Constantly changing regulations and evolving consumers mean c-store operators must sharpen their tobacco category management skills.
Renee Covino, Convenience Store News
NATIONAL REPORT — A well-managed backbar is simple in theory, but complex in practice, thanks to constantly changing regulations around tobacco products, evolving consumers, contractual obligations, and a plethora of new-product entries. Still, there are best practices that forward-thinking convenience store retailers can utilize.
Wear a Consumer Hat
Perhaps the most obvious category management practice is to stand back and think like a tobacco consumer.
“It’s important to approach the space through a customer’s lens — make the backbar easy to shop,” said Tim Greene, category director at Smoker Friendly, a Boulder, Colo.-based chain of 181 tobacco stores operating in eight states.
He believes c-stores can follow the lead of tobacco stores and “dedicate appropriate space for each subcategory, led by top brands, to ensure each provides maximum offerings and profitability.”
Chris Dillard, tobacco category manager for Greenville, S.C.-based The Spinx Co., also believes in planning a backbar strategy around the consumer, including consistent merchandising, product assortment, and inventory management.
He is always on the lookout for opportunities to “add incremental value for the customer.” This can take shape through loyalty programs, incremental discounting, targeted promotions, and more.
Dillard urges fellow tobacco category managers not to be afraid to try new things, which could mean new merchandising, new products, or new pricing strategies.
Analytics, Analytics, Analytics
Data and analytics are a tobacco category manager’s best friend.
Constant awareness of what’s selling in each subsegment and rationalizing the assortment to the wants of the consumer are a must, according to Bill Nolan, a partner with the Business Accelerator Team, a group of c-store industry consultants based in Phoenix.
“Do not work in a vacuum. Compare internal data with market and regional results,” advises Nolan, noting that it’s important for retailers to keep up with any new trends in the category, as well as migrating consumer-buying habits.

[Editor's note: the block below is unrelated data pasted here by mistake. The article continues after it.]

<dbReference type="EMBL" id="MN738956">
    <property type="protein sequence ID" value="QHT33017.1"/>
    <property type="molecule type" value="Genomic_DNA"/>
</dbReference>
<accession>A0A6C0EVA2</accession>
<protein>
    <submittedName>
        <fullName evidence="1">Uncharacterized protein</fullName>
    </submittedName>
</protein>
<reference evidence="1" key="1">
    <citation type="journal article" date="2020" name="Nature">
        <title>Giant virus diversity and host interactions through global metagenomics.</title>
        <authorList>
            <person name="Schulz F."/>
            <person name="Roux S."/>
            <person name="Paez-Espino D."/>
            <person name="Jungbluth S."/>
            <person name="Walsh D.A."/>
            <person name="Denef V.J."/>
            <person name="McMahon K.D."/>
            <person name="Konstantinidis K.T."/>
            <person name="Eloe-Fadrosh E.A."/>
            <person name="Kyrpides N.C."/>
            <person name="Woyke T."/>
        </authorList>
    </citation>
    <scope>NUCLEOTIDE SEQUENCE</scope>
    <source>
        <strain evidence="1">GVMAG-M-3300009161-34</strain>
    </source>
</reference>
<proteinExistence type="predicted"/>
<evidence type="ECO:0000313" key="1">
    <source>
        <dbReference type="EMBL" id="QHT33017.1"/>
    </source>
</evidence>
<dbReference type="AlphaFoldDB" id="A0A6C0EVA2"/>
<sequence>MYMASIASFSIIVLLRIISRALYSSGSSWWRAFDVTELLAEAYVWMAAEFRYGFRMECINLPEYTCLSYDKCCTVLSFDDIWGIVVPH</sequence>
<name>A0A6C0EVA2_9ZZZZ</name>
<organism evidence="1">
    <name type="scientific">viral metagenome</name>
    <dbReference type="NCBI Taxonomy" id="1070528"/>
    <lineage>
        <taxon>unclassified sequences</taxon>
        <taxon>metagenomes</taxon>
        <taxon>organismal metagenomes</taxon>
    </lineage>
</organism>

Part of this is constantly narrowing/deleting slow sellers to minimize wasted inventory costs. “This practice will also provide immediate space for new items,” he relayed.
C-store operators should stay in close contact with manufacturers to ensure they know what’s being developed in the pipeline, according to Nolan, who also recommends coordinating with manufacturers/suppliers on the newest display fixtures to ensure an organized backbar with easily recognized products and prices.
Spinx’s Dillard agrees that it's all about analytics.
“Know your category, which means knowing each of the subcategories and item performance,” he said. “You must know where the strengths and opportunities lie. You have to look for the promotional wins and losses to know how to move forward.”
Simply put, c-store operators have to analyze both sales and purchase data to see what is selling, growing and declining in each subcategory, explains Jonathan Ketchum, vice president of retail at Energy North Group, a chain of retail stores in New England and New York.
Like others, he points to the importance of deleting and minimizing slow movers on a regular basis. Updating planograms to reflect current trends is the only way to effectively manage a tobacco backbar, according to Ketchum.
In the tobacco category these days, it’s good to evolve and embrace new trends, but Speedee Mart’s Ray Johnson believes in taking a measured approach. His strategy is to keep up with all the new products — but with a lower inventory at all times.
“You never know who’s going to be around next year,” said Johnson, operations manager for Speedee Mart, which operates 22 stores in Nevada. “If something phases out, something else will come on, and you don’t want to be caught with a bunch of product.”
For the newest innovations, Johnson uses a local wholesaler, which enables Speedee Mart to get more than once-a-week delivery. In reality, he says once-a-week delivery with the major wholesalers is actually 10 to 14 days.
“But with a local wholesaler, I can get delivery two times a week, keeping inventories pretty tight,” he said. “That’s just on new, evolving products because generally, the major wholesalers are not fast enough on these.”
Another successful strategy Johnson utilizes these days is encouraging multi sales.
“You’ve got to promote multipacks, multi-cans, etc. You’ve got to give the customer a reason to buy more than one, and price is what does that,” he said, pointing out that he doesn’t even put the price of one unit anywhere, so customers don’t see that option.
“Every sign essentially says this is the price when you buy two or ‘save with two’ on can deals or carton deals,” Johnson explained.
His thinking is that the guy who’s going to buy one is going to do that no matter the price, but that same guy will buy two if it’s on sale, reasoning that he’ll save the trip tomorrow or the next day. In reality, though, he’ll probably consume more.
“If Tide is on sale and you buy two, you’re not going to wash any more clothes that week,” Johnson reasoned. “But if you buy two snacks or two tobacco items on sale, you’re more likely to consume them quicker.”